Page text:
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This publication is available at https://www.gov.uk/government/publications/teachers-pension-employer-contribution-grant-tpecg/pension-grant-methodology
We are providing £1.5 billion a year to schools and local authorities through the teachers’ pension employer contribution grant (TPECG) and supplementary fund. This funding covers the cost of the increase in the employer contribution rate of the Teachers’ Pension Scheme (TPS) from 16.4% to 23.6%, from September 2019.
The TPS data does not give us information about individual schools’ contributions to the scheme since most schools are part of a local authority or multi-academy trust. Therefore, to match the funding as closely as we can to costs, we allocate the TPECG using a per-pupil formula. The methodology we use is explained in this document.
Schools and local authorities (on behalf of their high needs institutions) also continue to receive payments from the supplementary fund, which supports schools that have faced unusually high pension costs. These are based on the claims, submitted and paid, for the academic year 2019 to 2020.
Local authorities continue to receive pension funding for centrally employed teachers (CETs), and music education hubs that are not part of a local authority continue receiving funding for their directly employed teachers, based on the information they submitted on the total cost of the increase for their teachers in the academic year 2019 to 2020. We are not running a new claims process for the supplementary fund, centrally employed teachers or music education hubs.
Transition to the national funding formulae in 2021 to 2022
From 2021 to 2022, funding for the increase in pension costs will be paid through the schools, high needs and central school services block (CSSB) national funding formulae (NFF), instead of as separate grants.
We have ensured that the additional funding schools will attract through the NFF is as close as possible to the funding they would have received if the funding was continuing as separate grants, without adding significant complexity to the formulae:
- in the schools NFF, we have added an amount to reflect the current TPECG funding onto the basic per-pupil units and the minimum per pupil funding levels - we have also added an amount, representing the funding schools receive through the TPECG and supplementary fund, for their reception to year 11 pupils onto the baselines used to calculate minimum increases in funding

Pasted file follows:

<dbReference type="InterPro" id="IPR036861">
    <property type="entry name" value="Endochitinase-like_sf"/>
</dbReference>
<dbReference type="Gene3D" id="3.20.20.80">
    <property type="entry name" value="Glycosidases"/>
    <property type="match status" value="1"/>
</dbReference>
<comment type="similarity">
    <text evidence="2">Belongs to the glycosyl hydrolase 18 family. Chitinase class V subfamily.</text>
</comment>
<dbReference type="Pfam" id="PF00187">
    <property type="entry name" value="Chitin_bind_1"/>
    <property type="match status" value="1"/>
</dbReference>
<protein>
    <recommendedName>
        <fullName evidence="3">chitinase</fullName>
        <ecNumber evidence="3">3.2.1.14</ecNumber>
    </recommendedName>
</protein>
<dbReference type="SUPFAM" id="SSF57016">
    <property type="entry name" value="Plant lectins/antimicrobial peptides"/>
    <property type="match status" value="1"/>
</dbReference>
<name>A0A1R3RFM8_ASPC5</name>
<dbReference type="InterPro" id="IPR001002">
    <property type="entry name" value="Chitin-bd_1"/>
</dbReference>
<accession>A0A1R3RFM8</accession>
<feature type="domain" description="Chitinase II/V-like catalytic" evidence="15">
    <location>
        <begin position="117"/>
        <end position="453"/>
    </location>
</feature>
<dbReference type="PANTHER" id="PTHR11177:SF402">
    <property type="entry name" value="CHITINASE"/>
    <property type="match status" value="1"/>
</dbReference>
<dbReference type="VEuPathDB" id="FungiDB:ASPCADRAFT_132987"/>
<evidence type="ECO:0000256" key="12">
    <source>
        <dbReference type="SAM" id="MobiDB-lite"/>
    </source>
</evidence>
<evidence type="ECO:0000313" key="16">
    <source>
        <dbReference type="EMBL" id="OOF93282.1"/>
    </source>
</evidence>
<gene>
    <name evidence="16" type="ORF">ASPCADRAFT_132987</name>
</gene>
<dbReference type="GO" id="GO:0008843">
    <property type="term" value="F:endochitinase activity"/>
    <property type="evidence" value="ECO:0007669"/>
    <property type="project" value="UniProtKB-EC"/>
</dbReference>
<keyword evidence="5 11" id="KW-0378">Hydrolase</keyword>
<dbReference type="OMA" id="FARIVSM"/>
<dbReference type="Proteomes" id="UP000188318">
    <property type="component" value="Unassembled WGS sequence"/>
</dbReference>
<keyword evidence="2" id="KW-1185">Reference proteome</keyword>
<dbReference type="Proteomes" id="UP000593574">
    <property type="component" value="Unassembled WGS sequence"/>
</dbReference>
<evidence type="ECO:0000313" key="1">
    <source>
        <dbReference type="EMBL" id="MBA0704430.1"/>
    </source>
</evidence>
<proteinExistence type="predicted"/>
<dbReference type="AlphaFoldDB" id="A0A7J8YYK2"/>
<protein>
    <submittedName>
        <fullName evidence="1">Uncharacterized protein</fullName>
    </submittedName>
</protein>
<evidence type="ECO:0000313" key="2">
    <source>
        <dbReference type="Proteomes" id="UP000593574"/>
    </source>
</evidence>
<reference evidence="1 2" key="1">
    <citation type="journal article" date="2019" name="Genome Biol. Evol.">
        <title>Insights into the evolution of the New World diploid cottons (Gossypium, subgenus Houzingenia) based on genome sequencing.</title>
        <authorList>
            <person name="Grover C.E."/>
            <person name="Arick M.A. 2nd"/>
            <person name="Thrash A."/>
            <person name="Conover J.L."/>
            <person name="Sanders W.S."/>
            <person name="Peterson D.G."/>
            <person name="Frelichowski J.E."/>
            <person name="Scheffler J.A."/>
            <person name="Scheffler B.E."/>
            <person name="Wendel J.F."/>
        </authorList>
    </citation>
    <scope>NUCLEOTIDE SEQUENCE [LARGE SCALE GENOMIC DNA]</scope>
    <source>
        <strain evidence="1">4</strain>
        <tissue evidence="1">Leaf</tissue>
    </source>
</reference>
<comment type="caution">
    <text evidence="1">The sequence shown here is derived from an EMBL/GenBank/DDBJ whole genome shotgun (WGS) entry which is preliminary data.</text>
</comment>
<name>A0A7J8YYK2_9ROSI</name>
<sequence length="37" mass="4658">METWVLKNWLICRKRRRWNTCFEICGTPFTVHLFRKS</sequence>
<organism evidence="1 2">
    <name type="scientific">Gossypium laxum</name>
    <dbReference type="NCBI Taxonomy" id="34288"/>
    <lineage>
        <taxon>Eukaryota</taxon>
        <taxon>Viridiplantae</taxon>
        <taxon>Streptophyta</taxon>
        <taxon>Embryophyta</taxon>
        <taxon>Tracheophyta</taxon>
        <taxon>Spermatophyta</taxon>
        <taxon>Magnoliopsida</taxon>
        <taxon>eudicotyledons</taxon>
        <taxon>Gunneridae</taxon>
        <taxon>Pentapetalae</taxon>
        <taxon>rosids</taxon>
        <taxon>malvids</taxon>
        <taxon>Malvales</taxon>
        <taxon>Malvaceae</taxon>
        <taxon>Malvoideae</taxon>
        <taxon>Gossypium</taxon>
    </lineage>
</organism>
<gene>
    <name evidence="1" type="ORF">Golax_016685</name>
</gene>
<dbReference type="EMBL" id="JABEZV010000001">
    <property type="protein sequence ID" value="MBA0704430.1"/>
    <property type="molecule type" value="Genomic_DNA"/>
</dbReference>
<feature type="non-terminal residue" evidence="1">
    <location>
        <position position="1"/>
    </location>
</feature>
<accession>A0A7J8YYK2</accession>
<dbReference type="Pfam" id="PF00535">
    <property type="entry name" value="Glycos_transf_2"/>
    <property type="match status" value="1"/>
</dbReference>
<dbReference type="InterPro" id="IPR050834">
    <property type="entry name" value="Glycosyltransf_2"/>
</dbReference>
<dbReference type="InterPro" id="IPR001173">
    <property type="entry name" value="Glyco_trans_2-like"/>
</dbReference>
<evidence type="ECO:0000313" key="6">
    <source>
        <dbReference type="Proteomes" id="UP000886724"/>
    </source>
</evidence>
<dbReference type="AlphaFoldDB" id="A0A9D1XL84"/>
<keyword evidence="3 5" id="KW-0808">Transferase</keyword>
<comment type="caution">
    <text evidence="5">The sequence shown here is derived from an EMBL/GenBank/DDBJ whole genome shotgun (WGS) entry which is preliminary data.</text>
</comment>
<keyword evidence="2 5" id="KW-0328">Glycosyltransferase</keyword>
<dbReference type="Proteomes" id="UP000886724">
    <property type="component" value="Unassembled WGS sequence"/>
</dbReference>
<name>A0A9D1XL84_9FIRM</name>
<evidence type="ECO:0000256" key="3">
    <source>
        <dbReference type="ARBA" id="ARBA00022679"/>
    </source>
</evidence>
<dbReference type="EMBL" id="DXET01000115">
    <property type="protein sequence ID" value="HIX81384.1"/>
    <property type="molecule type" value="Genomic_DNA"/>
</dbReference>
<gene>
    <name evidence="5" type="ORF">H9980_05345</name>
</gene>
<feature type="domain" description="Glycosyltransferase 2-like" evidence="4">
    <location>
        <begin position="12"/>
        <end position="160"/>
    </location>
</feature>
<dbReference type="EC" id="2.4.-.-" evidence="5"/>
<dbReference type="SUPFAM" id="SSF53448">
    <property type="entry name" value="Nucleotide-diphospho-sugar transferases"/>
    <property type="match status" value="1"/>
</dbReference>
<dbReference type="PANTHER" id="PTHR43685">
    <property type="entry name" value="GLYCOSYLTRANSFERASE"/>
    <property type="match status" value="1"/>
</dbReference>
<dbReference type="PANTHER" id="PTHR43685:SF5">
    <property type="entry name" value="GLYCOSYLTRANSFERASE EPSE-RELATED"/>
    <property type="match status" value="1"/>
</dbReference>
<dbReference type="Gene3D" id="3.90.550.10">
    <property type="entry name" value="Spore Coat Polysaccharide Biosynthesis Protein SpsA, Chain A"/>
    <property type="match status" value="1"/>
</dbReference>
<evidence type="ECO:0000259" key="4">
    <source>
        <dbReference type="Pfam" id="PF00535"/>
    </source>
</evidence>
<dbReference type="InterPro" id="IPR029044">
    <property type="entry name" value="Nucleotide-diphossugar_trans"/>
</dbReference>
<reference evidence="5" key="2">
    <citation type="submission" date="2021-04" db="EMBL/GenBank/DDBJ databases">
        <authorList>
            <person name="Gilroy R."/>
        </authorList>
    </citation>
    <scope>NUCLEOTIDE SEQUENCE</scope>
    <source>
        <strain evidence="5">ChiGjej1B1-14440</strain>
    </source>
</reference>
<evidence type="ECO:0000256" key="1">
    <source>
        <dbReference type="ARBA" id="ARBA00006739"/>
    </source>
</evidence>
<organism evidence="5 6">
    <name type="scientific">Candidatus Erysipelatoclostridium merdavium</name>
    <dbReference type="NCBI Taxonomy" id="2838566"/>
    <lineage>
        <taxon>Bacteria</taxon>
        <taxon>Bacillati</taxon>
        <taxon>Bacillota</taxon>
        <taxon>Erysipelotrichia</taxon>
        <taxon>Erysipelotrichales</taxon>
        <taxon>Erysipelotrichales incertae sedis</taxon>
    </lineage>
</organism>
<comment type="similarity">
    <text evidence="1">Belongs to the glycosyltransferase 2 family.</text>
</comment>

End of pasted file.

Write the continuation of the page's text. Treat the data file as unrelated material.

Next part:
- in the high needs NFF, we have increased the basic entitlement factor value for special schools and created an additional factor through which local authorities will receive the equivalent of their 2020 to 2021 TPECG for alternative provision settings and supplementary funding
It is our expectation that, in the 2021 to 2022 financial year, local authorities should pass on to individual schools the amount of additional funding they received through the 2020 to 2021 TPECG, as far as possible.
More details can be found in the NFF policy document.
Therefore, maintained schools will continue to receive TPECG and supplementary funding until March 2021, as they will receive this funding through their 2021 to 2022 schools NFF allocations from April 2021. Local authorities will also continue to receive TPECG and supplementary funding for their high needs institutions, and pension funding for their centrally employed teachers until March 2021, when they will begin to receive their 2021 to 2022 high needs and CSSB NFF allocations.
Mainstream academies will continue to receive TPECG for April to August 2021, as they will not receive their 2021 to 2022 NFF allocations until September 2021. This will avoid academies facing a 5-month funding gap.
The table summarises when schools and local authorities will receive their remaining allocations for TPECG, supplementary funding, and pension funding for centrally employed teachers (CETs).
|Period covered by the allocation||Maintained schools and local authorities on behalf of their high needs institutions – month in which allocation will be paid||Mainstream academies – month in which allocation will be paid|
|September 2020 to March 2021||October 2020||November 2020|
|April to August 2021||n/a – funding incorporated into the NFF allocations||April 2021|
|From September 2021||n/a – funding incorporated into the NFF allocations||n/a – funding incorporated into the NFF allocations|
Funding outside of the NFFs in 2021 to 2022
Maintained nursery schools, school nurseries, sixth forms, 16 to 19 maintained schools, non-maintained special schools, and some special and alternative provision free schools are not funded through the schools or high needs NFF. In the 2021 to 2022 financial year, we will continue to provide these settings with the teachers’ pension employer contribution grant, paid separately to core allocations.